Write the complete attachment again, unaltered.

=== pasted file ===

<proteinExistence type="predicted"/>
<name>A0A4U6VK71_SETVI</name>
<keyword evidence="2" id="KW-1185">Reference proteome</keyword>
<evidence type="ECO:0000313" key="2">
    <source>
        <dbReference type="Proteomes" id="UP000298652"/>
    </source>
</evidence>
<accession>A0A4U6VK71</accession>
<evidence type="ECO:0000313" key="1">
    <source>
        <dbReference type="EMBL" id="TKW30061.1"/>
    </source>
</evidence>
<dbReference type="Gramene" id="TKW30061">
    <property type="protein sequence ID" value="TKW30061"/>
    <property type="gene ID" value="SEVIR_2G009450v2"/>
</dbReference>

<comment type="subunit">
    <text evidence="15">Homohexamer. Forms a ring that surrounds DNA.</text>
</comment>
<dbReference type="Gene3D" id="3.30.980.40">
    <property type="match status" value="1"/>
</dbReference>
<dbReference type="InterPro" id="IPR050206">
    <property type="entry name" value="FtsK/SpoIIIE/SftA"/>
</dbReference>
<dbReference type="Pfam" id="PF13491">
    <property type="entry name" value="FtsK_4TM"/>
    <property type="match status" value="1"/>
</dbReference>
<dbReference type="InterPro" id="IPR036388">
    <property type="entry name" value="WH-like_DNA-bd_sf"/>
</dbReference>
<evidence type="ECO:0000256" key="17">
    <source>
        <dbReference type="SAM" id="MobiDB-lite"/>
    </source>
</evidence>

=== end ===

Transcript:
<proteinExistence type="predicted"/>
<name>A0A4U6VK71_SETVI</name>
<keyword evidence="2" id="KW-1185">Reference proteome</keyword>
<evidence type="ECO:0000313" key="2">
    <source>
        <dbReference type="Proteomes" id="UP000298652"/>
    </source>
</evidence>
<accession>A0A4U6VK71</accession>
<evidence type="ECO:0000313" key="1">
    <source>
        <dbReference type="EMBL" id="TKW30061.1"/>
    </source>
</evidence>
<dbReference type="Gramene" id="TKW30061">
    <property type="protein sequence ID" value="TKW30061"/>
    <property type="gene ID" value="SEVIR_2G009450v2"/>
</dbReference>

<comment type="subunit">
    <text evidence="15">Homohexamer. Forms a ring that surrounds DNA.</text>
</comment>
<dbReference type="Gene3D" id="3.30.980.40">
    <property type="match status" value="1"/>
</dbReference>
<dbReference type="InterPro" id="IPR050206">
    <property type="entry name" value="FtsK/SpoIIIE/SftA"/>
</dbReference>
<dbReference type="Pfam" id="PF13491">
    <property type="entry name" value="FtsK_4TM"/>
    <property type="match status" value="1"/>
</dbReference>
<dbReference type="InterPro" id="IPR036388">
    <property type="entry name" value="WH-like_DNA-bd_sf"/>
</dbReference>
<evidence type="ECO:0000256" key="17">
    <source>
        <dbReference type="SAM" id="MobiDB-lite"/>
    </source>
</evidence>